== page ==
It's wet and miserable today, with sudden downpours of rain that are too heavy for a fun walk in the rain and certainly too cold to take two small boys puddle jumping. But they will be here soon looking for an exciting afternoon adventure with grandma.
Fortunately, I've stocked up on indoor activities for just such a situation. Today's plan?... a wonderful mini vegetable garden.
The collectible cards are very attractive with some textured, embossed and even heat sensitive that change if you hold your finger on the print. There are also some cards that are fragrant.
I noticed that, among other matching items that can be purchased, there were some small aprons, gardening trowels and watering cans. So I stocked up on those items for the boys. You have to look the part.. it's half the fun!
And... I bought the mini-greenhouse. It's really great. There is a shallow rectangular tray as the base ready to fill with the provided potting mix.
It's very simple and lots of fun.
But if you can't obtain one of these little greenhouse kits, you can still create your own.
* large clear plastic drinking glass (You can use any container but I used plastic for safety with small boys. A glass or plastic jar, bowl or container would look very attractive. Be imaginative.)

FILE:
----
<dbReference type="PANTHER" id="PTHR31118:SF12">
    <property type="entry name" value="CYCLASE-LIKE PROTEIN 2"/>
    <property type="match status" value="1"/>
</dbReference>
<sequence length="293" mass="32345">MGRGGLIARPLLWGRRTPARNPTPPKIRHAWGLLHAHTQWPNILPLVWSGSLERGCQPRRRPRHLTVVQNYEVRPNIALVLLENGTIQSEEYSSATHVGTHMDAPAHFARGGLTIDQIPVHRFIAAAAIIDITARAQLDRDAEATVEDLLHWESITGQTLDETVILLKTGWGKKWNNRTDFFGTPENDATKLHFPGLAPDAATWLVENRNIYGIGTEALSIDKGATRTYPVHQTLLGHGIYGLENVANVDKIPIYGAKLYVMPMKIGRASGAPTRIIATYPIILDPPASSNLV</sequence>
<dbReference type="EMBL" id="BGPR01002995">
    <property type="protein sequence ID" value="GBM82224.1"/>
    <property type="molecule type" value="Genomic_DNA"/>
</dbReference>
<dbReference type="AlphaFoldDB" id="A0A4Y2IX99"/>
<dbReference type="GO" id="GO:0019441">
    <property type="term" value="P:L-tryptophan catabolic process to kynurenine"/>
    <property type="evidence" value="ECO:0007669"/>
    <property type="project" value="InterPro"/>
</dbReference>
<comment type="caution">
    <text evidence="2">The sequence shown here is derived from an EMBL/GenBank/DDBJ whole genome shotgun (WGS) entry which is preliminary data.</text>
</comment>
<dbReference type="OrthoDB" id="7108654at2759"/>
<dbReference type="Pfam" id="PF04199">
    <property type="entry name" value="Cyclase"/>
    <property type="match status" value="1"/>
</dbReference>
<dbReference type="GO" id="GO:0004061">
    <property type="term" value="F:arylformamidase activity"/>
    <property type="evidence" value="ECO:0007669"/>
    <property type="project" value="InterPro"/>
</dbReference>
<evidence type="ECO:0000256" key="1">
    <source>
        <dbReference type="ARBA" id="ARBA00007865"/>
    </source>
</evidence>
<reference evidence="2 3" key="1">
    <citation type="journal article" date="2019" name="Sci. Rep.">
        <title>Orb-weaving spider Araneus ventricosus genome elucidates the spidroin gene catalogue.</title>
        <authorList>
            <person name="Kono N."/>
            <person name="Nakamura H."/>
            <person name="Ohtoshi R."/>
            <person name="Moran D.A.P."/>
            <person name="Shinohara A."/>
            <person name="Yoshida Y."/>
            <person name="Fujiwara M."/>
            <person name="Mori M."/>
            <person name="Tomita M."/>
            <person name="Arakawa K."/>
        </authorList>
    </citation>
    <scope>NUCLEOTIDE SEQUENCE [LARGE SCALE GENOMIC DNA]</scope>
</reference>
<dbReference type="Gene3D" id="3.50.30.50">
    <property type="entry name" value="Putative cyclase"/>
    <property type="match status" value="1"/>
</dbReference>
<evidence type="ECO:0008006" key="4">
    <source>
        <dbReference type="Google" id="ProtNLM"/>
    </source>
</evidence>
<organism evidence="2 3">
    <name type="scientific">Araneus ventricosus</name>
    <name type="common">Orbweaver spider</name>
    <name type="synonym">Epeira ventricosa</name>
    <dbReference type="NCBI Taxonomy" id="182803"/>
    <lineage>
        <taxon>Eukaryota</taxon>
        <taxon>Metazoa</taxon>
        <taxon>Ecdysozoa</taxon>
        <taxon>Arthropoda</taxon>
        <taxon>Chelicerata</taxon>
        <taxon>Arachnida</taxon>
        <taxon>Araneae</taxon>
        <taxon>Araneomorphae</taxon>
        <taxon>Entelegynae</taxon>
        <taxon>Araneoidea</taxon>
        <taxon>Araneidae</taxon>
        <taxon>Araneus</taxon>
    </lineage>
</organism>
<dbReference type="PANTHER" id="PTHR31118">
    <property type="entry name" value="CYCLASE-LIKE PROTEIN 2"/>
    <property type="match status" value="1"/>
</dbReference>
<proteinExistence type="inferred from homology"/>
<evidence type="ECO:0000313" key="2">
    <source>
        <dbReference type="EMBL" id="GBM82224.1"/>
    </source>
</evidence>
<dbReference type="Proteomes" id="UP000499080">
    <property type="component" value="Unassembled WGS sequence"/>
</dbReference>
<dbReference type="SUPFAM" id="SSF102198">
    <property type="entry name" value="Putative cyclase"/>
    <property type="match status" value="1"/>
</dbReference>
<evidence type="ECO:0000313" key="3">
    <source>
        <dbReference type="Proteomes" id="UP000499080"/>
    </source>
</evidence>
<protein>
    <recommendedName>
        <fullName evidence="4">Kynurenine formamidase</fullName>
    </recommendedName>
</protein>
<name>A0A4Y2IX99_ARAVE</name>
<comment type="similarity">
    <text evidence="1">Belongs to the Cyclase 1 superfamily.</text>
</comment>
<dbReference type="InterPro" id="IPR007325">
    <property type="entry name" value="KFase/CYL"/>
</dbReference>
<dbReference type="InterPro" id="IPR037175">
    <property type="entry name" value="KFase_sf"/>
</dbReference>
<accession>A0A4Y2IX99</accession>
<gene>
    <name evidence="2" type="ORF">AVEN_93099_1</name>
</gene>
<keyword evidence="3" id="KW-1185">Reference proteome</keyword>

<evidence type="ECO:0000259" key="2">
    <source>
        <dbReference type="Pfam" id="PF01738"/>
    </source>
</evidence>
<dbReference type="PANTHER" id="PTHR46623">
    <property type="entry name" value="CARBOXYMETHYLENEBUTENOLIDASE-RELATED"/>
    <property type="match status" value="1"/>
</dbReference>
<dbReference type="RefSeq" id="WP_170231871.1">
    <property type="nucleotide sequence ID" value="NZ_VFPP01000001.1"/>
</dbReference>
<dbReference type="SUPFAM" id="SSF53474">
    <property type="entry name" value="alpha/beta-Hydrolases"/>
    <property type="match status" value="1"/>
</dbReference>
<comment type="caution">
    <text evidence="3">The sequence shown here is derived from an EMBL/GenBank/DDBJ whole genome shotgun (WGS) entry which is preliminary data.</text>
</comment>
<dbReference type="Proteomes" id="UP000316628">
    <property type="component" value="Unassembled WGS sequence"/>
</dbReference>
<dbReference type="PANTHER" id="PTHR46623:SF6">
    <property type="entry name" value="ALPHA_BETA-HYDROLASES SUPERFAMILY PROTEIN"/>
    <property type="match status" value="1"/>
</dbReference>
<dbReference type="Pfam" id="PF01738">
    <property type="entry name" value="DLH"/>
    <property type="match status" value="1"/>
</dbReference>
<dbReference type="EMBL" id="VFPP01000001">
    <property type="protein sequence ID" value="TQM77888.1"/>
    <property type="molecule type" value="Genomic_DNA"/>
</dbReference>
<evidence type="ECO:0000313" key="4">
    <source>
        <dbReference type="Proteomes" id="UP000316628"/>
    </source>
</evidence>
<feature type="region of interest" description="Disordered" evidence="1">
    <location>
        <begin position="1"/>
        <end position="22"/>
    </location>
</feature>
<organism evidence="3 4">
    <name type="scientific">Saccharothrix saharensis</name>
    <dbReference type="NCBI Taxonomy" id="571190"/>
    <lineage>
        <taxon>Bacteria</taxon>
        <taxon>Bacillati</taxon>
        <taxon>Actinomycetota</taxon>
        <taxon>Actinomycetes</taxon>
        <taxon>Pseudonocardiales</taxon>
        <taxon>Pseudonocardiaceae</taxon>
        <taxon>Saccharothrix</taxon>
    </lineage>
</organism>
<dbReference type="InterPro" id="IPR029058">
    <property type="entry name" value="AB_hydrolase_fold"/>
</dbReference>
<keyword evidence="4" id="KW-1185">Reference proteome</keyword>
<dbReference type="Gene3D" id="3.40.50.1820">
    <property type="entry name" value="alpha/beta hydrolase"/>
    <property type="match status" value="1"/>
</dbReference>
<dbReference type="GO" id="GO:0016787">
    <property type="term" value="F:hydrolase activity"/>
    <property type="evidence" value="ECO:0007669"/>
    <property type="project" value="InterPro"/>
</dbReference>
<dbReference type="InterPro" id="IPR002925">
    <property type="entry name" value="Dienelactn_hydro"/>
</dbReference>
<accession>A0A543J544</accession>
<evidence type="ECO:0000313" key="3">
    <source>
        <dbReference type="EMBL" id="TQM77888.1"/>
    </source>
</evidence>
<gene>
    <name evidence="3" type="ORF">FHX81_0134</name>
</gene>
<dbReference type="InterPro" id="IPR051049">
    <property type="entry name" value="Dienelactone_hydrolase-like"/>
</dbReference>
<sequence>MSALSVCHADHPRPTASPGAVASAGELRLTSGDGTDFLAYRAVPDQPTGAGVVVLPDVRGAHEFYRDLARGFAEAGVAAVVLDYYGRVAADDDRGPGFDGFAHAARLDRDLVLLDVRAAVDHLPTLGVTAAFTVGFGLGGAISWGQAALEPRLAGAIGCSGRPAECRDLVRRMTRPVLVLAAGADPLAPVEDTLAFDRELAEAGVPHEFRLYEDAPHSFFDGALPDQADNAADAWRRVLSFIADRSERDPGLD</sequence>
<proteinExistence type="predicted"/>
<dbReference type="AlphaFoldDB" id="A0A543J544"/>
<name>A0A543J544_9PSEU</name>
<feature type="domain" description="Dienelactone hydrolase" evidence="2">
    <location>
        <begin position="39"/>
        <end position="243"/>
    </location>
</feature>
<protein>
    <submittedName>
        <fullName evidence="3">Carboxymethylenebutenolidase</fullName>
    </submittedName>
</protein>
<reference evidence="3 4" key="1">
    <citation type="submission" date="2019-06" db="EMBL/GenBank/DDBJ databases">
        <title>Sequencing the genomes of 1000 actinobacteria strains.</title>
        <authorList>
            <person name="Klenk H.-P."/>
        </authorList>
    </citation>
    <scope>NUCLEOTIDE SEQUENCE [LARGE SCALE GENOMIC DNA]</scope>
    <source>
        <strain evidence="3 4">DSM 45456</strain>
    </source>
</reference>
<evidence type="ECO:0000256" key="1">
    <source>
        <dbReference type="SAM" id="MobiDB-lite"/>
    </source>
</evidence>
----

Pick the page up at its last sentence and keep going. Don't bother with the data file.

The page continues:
* small amount of gravel for drainage
*filtering charcoal if you have any but it's not essential
* herb seeds or seedlings (chives, cress, mint, oregano,parsley)
*herb labels are optional but look great to pop in amongst your herbs. You can find some to download here..
The instructions are simple: add some gravel in the base of your clear container, then some charcoal, if you have some.
Half-fill the container with potting mix and sprinkle with the herb seeds. If you have seedlings, gently plant these in the potting mix. Don't over-fill your container.
Don't forget to water your mini-garden; that's a big part of the fun for small boys. It might be better to use a spray bottle of water to avoid drowning the seedlings.
And, once the herbs begin to grow, they can be pinched off to use in cooking, added to butter for a herb spread or sprinkled over salads.